An Act of Kindness, Returned

An Act of Kindness, Returned

When 17-year-old Camron Mitchell left an F-4 Phantom model on the wing of a retired fighter pilot’s Mooney M20 at EAA AirVenture Oshkosh 2017, he expected that the random act of kindness would stay just that: random.

But what can only be described as a harmonious series of events led to Camron receiving a phone call from that fighter pilot one month later.

The pair met on a bus at AirVenture after Camron, who dreams of flying in the Air Force, struck up a conversation with Greg, who was wearing a hat that identified him as a veteran Phantom pilot.

Greg had been hoping to see a Phantom at AirVenture, but after parting ways Camron browsed the schedule to find that no such plane would be appearing. So he decided to bring Greg the next best thing: his own scaled-down F-4 model. He located Greg’s Mooney, leaving behind the model and sending an anonymous text letting Greg know to look for the airplane.

The story of Camron’s altruism was picked up by AOPA, but at the time his identity was unknown.

After EAA staffer Serena Kamps, who knows Camron through church and volunteer work, read the story and thought it sounded like an awful lot like one she had heard from her friend, she printed it off and brought the news to his front door.

“I started by pointing to the guy in the picture and asked ‘Do you know that guy?’” Serena said. “He admitted he did, then quickly scanning the rest of the article his jaw dropped in disbelief. ‘I was the one that did this!’ he exclaimed. That look of shock mixed with pure amazement on his face was priceless!”

Camron after receiving his Young Eagle flight from EAA staffer Serena Kamps.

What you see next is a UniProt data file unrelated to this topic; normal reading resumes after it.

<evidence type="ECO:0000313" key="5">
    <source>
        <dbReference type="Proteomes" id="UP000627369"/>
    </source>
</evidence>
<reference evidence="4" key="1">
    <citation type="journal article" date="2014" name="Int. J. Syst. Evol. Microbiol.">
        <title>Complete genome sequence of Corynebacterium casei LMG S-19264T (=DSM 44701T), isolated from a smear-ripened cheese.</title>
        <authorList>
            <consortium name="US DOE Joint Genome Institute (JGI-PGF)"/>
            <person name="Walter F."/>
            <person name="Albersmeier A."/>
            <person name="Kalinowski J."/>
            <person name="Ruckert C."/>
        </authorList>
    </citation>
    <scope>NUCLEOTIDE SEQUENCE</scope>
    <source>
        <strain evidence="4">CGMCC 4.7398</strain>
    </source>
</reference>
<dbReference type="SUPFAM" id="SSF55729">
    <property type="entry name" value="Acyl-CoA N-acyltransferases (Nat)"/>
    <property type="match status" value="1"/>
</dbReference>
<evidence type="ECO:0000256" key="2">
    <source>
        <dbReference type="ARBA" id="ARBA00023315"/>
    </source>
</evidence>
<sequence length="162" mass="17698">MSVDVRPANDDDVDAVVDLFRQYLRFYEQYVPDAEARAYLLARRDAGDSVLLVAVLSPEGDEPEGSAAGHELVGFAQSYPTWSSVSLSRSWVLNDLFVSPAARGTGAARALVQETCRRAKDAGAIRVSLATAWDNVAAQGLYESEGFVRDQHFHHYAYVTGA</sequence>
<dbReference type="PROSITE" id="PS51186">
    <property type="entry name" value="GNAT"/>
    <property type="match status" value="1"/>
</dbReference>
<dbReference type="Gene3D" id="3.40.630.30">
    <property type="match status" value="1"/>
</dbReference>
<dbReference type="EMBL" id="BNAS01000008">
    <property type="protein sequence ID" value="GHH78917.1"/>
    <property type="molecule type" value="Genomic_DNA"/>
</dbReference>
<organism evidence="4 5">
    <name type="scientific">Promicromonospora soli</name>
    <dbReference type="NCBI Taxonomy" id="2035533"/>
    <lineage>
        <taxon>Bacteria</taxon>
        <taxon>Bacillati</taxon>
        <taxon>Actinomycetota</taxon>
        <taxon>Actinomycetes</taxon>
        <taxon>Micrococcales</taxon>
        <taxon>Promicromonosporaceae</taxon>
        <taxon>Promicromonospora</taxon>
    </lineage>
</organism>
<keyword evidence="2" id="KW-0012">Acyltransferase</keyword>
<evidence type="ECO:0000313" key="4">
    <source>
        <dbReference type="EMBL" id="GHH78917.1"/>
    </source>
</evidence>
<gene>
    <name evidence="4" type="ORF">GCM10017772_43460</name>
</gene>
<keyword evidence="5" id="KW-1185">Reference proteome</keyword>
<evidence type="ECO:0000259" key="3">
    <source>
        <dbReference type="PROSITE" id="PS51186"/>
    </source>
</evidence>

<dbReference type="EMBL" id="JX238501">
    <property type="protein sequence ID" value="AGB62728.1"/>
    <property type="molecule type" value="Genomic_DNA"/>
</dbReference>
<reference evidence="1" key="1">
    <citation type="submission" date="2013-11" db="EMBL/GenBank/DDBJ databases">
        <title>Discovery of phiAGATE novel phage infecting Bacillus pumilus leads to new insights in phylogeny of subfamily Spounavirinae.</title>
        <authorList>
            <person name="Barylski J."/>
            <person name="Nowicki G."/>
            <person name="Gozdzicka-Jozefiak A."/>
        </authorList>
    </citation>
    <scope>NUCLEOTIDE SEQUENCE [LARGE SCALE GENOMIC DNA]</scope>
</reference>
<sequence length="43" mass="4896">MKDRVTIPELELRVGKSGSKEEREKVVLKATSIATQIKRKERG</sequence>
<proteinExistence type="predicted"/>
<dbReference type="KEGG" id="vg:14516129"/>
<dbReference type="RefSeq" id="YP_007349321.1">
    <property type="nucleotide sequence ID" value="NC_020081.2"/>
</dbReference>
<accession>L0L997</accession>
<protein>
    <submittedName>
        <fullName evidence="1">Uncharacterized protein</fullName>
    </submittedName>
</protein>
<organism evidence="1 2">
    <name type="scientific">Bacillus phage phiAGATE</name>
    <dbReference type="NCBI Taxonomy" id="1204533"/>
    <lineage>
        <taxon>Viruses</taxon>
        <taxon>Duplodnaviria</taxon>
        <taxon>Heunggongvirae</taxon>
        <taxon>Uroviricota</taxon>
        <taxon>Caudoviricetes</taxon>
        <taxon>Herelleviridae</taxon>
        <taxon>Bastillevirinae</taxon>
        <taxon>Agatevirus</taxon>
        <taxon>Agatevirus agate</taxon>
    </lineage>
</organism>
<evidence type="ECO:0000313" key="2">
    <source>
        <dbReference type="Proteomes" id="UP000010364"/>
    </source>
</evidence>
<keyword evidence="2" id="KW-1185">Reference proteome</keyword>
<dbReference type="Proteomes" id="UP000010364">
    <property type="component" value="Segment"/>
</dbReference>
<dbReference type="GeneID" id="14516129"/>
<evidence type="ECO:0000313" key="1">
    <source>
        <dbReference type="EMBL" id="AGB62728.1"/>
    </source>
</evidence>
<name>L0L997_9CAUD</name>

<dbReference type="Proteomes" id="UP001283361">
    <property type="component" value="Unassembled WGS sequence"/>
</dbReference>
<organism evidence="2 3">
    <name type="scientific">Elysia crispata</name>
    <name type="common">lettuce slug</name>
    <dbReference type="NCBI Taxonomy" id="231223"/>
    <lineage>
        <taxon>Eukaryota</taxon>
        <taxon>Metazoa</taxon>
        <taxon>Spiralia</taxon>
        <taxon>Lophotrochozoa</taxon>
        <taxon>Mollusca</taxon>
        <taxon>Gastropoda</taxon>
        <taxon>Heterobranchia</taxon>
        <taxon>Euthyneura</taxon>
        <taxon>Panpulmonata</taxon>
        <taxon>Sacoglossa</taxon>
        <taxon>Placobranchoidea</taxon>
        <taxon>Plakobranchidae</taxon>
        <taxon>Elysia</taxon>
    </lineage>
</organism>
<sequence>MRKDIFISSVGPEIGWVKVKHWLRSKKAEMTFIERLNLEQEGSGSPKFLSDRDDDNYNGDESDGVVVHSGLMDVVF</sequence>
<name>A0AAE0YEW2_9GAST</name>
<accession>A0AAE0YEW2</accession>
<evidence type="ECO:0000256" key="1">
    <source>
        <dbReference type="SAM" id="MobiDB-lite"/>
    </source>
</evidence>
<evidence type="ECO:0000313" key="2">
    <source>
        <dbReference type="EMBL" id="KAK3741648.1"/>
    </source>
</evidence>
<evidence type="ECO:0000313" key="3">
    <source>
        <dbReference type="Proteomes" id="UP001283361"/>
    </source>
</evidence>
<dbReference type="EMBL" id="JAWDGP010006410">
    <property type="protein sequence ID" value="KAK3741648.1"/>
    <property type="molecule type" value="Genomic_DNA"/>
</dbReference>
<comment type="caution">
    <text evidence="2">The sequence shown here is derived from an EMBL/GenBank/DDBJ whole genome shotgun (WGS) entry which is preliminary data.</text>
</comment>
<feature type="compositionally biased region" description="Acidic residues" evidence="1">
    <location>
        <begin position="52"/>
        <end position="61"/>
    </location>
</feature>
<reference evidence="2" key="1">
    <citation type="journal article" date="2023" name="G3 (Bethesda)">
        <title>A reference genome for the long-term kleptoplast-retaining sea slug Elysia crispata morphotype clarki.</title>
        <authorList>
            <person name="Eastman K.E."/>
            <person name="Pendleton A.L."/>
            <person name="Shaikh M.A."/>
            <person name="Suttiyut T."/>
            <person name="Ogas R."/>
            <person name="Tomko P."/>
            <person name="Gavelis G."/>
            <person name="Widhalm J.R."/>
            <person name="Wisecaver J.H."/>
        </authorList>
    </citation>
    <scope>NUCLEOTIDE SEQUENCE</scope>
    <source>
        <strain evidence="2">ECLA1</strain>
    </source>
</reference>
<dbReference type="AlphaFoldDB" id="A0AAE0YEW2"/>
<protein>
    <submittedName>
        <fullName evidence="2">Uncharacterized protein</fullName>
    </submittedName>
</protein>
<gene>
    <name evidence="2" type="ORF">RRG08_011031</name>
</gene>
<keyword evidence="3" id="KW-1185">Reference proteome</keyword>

Serena decided that it was an act of kindness worth rewarding, and offered Camron his first Young Eagles flight, which he received one week later.

“I actually hadn’t flown in anything other than a 737 prior to that,” Camron said. “It was great. We got to fly over my house a little bit, I made a few turns out by Omro, and we came back.”

Not only did Serena give Camron his first Young Eagles flight, she also reached out to Greg and helped the pair reconnect on the telephone.

Greg said he was endlessly thankful adding that he had undergone a search of his own after AirVenture to thank Camron, to no avail.

“Bottom line is that the aviation community offered tremendous response, which led to us finding him,” Greg said.

During the course of their phone call, Greg said he not only had the chance to thank Camron, but to share some advice with him as well.

“Camron mentioned, quite off-the-cuff, that he would like to attend the [Air Force] Academy, but was quick to say that his grades were not all that sterling, to which I replied, ‘You can work on that,’ and added that many other factors would play a huge part in his application consideration,” he said. “I underscored that with mentioning community involvement, CAP, Young Eagles, scouting, church involvement, etc. I’m sure I probably overwhelmed him with a to-do list. I also enlisted the help of Serena and David [who work in EAA’s chapters office] in searching for an academy graduate in the Oshkosh area who might mentor Camron through the application process.”

Camron himself said he was blown away by the response that has come from one single, simple act.

“I was looking around at the schedules to see if there was an F-4 coming,” Camron said. “I’m a big Air Force enthusiast myself, so I just wanted to do a good thing for him.”

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Megan, EAA 1171719, is EAA’s staff writer, regularly contributing to both print and digital publications. She’s an aspiring pilot, a passionate aviation enthusiast, and an avid learner of just about everything. E-mail Megan at mesau@eaa.org.